Finally we got to the finishing line at Macau Tower and once again I felt enormously proud to have get this far in another adventure race. The finishing line always mean so much for a competitor, however shattered I felt, I can always find another bucket load of energy to sprint through the Arch of Triumph.
Out of 135 teams, Tempo Sparks came 88th overall, finsihing at 6hrs57mins. Windcatchez came 86th beating us by 3 mins. Congradulation to them.
Thus I have time for a mini break, but the calendar is still busy in the rest of the year. I am gonna team up with Alain and Alice from work as a relay team in the Korea Ironman at end of August, the new challenge is to swim 3.8km at open sea.
More from Freeyasoul on: Adventure Race
Wednesday, June 07, 2006
Finally recovering from ingestion problem she got back to 2nd place in the Gobi March, losing to the winner by just a few minutes and she said,
'Throw it all down. If we’re honest about what that looks like, to ourselves, we can sleep well at night.....Lay it all down for yourself and you will be a satisfied human and live confidently in your skin.'Wish all those competing in any race or challenge in life will have the courage to 'throw it all down' and be satisfied with the reward of merely doing so!
Action Asia Macau, here it come this Sunday!!
More from Freeyasoul on: Running Gobi March
Saturday, June 03, 2006
"why would you do something like that" sort of way, I stated, "I like to do cool things, in cool places, with cool people and this event fits the bill." Terri SchneiderI discovered this cool blog of Terri Schneider few days ago and is hooked to her daily update on a great adventure that she is undertaking. Terri is a adventurer by profession, taking part in all sorts of ultra running, adventure race, ironman etc. Right now she is running through the Gobi Desert in Xinjian, China, competing in the Gobi March as part of the Race of the Planet series.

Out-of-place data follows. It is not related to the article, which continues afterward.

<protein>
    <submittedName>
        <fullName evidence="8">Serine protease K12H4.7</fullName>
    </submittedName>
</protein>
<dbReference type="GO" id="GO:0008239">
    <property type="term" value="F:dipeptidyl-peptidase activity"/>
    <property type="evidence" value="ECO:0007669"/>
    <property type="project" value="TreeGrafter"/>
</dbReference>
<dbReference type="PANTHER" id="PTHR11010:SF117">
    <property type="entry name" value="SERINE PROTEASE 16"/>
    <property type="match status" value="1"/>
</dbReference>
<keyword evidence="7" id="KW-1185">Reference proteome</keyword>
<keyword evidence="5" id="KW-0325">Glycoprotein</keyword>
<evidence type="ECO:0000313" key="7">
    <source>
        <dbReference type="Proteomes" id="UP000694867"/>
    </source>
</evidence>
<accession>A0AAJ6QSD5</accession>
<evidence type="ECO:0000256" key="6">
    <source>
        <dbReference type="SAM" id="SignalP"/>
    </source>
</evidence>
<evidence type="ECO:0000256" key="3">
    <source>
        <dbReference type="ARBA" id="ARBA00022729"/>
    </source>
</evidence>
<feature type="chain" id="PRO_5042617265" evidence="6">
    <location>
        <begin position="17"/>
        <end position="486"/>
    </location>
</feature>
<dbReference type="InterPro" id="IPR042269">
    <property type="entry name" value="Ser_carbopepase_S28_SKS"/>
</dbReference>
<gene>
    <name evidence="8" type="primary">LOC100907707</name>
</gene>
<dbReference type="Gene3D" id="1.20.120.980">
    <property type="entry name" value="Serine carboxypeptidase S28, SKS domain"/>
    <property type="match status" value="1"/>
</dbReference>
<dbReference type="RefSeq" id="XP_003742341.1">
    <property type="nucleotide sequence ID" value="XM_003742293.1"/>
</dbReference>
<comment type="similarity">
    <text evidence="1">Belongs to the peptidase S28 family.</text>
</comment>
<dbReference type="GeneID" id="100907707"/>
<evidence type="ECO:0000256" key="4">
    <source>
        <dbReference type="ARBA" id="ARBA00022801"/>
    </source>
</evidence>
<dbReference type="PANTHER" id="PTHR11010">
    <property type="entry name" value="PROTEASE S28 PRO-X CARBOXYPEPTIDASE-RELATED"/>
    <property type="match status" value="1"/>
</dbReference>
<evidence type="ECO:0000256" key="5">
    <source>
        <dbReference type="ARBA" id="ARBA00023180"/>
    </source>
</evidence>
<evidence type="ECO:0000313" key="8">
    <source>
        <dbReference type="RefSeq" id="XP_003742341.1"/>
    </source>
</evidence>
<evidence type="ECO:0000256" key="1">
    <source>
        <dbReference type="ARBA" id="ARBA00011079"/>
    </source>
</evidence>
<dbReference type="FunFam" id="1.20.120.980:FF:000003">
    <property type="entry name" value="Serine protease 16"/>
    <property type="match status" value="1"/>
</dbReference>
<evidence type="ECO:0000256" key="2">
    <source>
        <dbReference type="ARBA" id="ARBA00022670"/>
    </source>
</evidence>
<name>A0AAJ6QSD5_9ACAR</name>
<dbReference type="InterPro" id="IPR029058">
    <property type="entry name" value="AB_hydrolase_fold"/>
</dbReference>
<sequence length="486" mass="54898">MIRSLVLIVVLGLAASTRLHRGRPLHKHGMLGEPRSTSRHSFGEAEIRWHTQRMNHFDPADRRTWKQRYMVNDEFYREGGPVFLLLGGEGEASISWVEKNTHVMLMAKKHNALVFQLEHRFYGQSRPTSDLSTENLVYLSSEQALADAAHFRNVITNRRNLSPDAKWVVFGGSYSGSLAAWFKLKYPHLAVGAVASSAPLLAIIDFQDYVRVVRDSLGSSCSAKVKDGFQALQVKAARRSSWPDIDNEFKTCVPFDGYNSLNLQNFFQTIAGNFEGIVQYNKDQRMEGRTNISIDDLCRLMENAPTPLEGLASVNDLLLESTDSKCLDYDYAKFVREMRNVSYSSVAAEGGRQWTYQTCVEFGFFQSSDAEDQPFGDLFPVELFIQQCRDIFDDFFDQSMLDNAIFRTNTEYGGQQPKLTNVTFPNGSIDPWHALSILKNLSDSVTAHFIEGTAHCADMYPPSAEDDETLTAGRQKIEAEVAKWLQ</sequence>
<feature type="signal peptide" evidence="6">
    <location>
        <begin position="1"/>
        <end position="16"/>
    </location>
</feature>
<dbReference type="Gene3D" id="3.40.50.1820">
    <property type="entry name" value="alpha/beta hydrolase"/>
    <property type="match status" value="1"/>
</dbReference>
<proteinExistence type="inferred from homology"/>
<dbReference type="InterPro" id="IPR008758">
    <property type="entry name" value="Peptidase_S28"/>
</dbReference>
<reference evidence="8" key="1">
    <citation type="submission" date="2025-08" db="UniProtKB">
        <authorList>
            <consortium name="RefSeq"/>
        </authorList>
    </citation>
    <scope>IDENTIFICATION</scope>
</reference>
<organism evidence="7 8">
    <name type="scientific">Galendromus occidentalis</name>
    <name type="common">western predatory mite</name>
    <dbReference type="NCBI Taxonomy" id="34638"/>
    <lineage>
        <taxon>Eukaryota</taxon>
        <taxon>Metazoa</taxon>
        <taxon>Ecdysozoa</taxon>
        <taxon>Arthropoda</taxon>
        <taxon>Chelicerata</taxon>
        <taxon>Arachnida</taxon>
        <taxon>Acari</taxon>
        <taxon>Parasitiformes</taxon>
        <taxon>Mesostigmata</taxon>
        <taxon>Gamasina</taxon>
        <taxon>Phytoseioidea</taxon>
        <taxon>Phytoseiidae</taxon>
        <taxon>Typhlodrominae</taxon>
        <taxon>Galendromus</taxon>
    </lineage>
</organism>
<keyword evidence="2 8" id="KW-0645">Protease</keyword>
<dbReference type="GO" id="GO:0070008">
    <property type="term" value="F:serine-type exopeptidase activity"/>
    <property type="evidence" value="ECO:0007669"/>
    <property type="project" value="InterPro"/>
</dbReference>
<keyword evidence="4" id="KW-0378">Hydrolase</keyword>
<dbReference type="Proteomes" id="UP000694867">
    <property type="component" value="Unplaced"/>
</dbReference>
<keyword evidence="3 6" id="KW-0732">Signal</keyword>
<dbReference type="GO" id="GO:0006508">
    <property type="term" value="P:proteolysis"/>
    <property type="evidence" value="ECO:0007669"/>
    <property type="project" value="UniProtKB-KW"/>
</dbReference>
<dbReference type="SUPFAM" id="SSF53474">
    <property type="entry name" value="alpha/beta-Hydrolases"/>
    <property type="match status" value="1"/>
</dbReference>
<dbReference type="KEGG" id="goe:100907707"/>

Gobi March is a 250km / 6 days foot race that require athlete to run/hike across the vast desert unsupported, they have to carry their own food, clothing and gear during the day but do get to stay in a tent at night after each stage. In addition to Gobi, the series also races in Sahara (Egypt), Atacama (Chile) and those who has completed all three can take part in the 'Last Desert - Antartica'!
Sahara / Atacama Desert / Antartica
Terri has been racing strong for the first few day and had been well up for the first spot, but she was broken down by diarrhea problem two days ago, after struggling through the 5th day race, she is running fast again on the 6th day. She unlikely to recover the first spot but no matter, she said, 't's been a great adventure – cool place, cool people, cool event.' Stories like that is always inspirational (not that I will try to pick up more injuries in future races to write stories for you guys.)
Now onto the serious business, apparently you don't have to be superman to do the race, lots of participants are working professional who is simply looking for a challenge in their lifes. You need to train a lot to win the race but lots of people only equipped themselves with after work training. So I am putting this up on my 2007 or 2008 to do list!
More from Freeyasoul on: Running Gobi March